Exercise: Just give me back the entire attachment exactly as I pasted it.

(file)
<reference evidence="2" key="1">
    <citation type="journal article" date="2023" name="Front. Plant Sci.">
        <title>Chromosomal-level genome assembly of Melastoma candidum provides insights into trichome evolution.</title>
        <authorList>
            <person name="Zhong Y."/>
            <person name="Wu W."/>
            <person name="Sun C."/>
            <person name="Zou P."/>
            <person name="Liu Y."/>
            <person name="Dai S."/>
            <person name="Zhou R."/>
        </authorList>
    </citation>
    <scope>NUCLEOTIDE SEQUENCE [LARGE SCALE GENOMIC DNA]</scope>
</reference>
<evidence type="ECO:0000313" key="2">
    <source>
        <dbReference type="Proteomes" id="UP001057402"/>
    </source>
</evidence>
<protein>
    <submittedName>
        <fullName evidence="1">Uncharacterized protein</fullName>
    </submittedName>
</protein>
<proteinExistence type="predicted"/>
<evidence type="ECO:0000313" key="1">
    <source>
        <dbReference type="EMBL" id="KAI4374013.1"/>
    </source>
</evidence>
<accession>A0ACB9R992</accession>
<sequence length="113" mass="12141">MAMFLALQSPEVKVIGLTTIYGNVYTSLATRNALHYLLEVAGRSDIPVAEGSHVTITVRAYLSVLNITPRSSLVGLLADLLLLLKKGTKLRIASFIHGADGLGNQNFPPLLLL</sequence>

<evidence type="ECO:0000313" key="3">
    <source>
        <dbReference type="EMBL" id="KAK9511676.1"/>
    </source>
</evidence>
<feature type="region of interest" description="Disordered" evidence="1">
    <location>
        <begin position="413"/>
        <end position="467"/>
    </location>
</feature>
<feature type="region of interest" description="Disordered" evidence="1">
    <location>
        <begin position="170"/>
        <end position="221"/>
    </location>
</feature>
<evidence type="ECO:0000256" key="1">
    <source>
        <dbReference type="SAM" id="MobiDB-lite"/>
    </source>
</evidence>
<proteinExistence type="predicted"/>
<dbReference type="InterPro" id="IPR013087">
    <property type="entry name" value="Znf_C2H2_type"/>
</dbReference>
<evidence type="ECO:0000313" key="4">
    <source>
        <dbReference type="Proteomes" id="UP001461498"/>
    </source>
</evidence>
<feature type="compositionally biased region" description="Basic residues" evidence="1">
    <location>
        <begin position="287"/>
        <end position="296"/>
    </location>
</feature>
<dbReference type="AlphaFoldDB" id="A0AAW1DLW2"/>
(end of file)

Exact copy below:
<reference evidence="2" key="1">
    <citation type="journal article" date="2023" name="Front. Plant Sci.">
        <title>Chromosomal-level genome assembly of Melastoma candidum provides insights into trichome evolution.</title>
        <authorList>
            <person name="Zhong Y."/>
            <person name="Wu W."/>
            <person name="Sun C."/>
            <person name="Zou P."/>
            <person name="Liu Y."/>
            <person name="Dai S."/>
            <person name="Zhou R."/>
        </authorList>
    </citation>
    <scope>NUCLEOTIDE SEQUENCE [LARGE SCALE GENOMIC DNA]</scope>
</reference>
<evidence type="ECO:0000313" key="2">
    <source>
        <dbReference type="Proteomes" id="UP001057402"/>
    </source>
</evidence>
<protein>
    <submittedName>
        <fullName evidence="1">Uncharacterized protein</fullName>
    </submittedName>
</protein>
<proteinExistence type="predicted"/>
<evidence type="ECO:0000313" key="1">
    <source>
        <dbReference type="EMBL" id="KAI4374013.1"/>
    </source>
</evidence>
<accession>A0ACB9R992</accession>
<sequence length="113" mass="12141">MAMFLALQSPEVKVIGLTTIYGNVYTSLATRNALHYLLEVAGRSDIPVAEGSHVTITVRAYLSVLNITPRSSLVGLLADLLLLLKKGTKLRIASFIHGADGLGNQNFPPLLLL</sequence>

<evidence type="ECO:0000313" key="3">
    <source>
        <dbReference type="EMBL" id="KAK9511676.1"/>
    </source>
</evidence>
<feature type="region of interest" description="Disordered" evidence="1">
    <location>
        <begin position="413"/>
        <end position="467"/>
    </location>
</feature>
<feature type="region of interest" description="Disordered" evidence="1">
    <location>
        <begin position="170"/>
        <end position="221"/>
    </location>
</feature>
<evidence type="ECO:0000256" key="1">
    <source>
        <dbReference type="SAM" id="MobiDB-lite"/>
    </source>
</evidence>
<proteinExistence type="predicted"/>
<dbReference type="InterPro" id="IPR013087">
    <property type="entry name" value="Znf_C2H2_type"/>
</dbReference>
<evidence type="ECO:0000313" key="4">
    <source>
        <dbReference type="Proteomes" id="UP001461498"/>
    </source>
</evidence>
<feature type="compositionally biased region" description="Basic residues" evidence="1">
    <location>
        <begin position="287"/>
        <end position="296"/>
    </location>
</feature>
<dbReference type="AlphaFoldDB" id="A0AAW1DLW2"/>